If your organization does not have a PMO or has one that has been disappointing in its benefits, then this discussion may be for you!
I have an opinion that there are “Five ‘P’s in PMO”: Project, Program, Portfolio, Process, and People. Others don’t necessarily agree with me but then they are not writing THIS article, are they!?!
In order to get a successful PMO started, an organization needs to conduct the initiation effort like a project:
- Investigate and understand the differences between the three basic PMO types that are typically used in organizations: Project, Program, and Portfolio
- Recognize that most initial PMO efforts will have to address these three levels of PMO in some small way so that whichever one is MOST important to you can be properly supported
- Develop a Charter and a Budget based on your initial expectations for your PMO
- Establish a Schedule for preparing new Standards, Techniques, Measurements, and Metrics that you can envision as your starting Guidelines for each of the PMO types
- Manage your own expectations so that all contributors realize that you should expect to create ONE new standard and associated materials to be implemented at a time and monitor its effectiveness before you proceed with any subsequent PMO standard. This, after all, is your latest (or FIRST) time in trying to implement a potentially complex management structure within your organization which hasn’t seen the need for one for some time!
Let’s say that your management agrees that it would like to start simple with a Project Management Office to set Execution standards for the performance of each project undertaken within either the entire organization or just the Information Technology department or function in your company.
Why, then, have I said that you should expect to have some portions of Program and Portfolio Management Offices included in your first planned implementation?
A Portfolio Management Office is created in organizations to collect, prioritize, and select requested expenditures as projects based on their relevance to the organizations Strategic plans and Tactical needs. If your organization does not have a back log of requested project expenditures, then maybe you don’t actually need this structure. However, I doubt that many companies have no backlog and those that say they don’t may just not be looking in the right places to find these requests.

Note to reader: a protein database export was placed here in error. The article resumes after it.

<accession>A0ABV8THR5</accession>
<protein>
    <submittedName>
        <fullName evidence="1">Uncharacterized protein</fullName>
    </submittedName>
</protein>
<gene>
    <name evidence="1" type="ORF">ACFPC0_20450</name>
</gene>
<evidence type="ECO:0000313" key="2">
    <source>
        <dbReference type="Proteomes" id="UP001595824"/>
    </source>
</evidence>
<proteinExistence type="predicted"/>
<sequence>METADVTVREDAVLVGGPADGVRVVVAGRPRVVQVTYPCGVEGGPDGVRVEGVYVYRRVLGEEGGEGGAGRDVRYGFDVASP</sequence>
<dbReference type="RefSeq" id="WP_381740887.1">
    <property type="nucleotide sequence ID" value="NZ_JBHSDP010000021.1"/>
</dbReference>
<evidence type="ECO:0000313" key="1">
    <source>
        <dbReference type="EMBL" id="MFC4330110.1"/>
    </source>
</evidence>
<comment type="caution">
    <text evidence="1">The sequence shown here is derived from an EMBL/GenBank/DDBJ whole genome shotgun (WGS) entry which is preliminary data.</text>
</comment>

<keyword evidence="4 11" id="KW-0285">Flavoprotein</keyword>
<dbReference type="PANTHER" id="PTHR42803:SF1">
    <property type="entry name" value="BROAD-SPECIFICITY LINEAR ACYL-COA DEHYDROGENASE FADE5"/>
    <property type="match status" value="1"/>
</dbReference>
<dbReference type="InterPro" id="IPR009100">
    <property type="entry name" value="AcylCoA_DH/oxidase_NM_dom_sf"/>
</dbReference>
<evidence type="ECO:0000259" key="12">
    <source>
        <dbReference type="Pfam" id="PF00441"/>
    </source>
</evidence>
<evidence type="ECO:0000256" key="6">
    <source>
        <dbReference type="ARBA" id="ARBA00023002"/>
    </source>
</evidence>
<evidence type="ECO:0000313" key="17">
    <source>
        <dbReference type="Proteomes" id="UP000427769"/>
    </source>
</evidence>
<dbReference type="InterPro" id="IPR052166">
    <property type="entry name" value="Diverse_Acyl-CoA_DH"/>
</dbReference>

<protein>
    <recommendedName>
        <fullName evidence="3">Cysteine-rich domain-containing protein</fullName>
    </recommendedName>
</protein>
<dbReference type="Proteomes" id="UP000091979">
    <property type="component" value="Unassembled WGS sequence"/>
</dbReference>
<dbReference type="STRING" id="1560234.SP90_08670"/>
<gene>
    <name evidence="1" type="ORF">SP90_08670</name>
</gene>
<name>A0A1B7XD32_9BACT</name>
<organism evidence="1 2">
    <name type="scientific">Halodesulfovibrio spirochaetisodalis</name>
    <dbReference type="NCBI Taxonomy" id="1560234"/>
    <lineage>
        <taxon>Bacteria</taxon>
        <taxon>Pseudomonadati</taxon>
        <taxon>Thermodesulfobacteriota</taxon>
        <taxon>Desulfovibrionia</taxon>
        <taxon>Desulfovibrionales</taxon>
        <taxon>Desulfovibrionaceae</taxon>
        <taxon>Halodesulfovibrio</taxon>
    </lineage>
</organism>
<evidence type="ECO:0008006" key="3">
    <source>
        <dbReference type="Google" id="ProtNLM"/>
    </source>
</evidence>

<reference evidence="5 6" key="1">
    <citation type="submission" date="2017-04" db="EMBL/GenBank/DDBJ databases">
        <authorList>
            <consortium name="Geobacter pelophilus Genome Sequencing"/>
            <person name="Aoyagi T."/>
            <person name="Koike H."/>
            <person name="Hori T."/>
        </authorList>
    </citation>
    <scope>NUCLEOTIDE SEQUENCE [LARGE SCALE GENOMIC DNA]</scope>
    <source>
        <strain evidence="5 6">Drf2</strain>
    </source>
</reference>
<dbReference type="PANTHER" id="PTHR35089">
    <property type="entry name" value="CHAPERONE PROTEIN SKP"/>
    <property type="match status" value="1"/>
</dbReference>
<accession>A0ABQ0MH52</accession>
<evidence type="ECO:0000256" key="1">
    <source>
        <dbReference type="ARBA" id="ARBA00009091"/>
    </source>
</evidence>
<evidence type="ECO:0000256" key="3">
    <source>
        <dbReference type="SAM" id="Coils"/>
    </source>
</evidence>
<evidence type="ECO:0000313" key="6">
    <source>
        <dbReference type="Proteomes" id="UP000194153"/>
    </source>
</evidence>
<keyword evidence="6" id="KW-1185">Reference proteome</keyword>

At least, create an official company spreadsheet of the unapproved requested project expenditures so that you can review the list and determine if there are one or two that are higher priority than the rest of the list based on your hoped for corporate directions.
A Program Management Office is created to oversee the execution of a series of projects that are co-dependent with each other and are supportive of a larger organization goal where each project may have deliverables that other dependent projects are waiting for at some point during their execution. The standards that would be prepared in a Program Management Office will monitor these interdependencies and give opportunity for the various Project Leaders and their Managing Sponsors to know the status of the co-dependent materials.
So, creating a list of Projects that are related to a larger scale business need AND identifying the dependencies that each of these projects have on others that are or will be executed, will allow you and your management to be aware of these interdependencies so that when something goes wrong with one project and its results are needed by some other project, you can make better decisions about how to respond.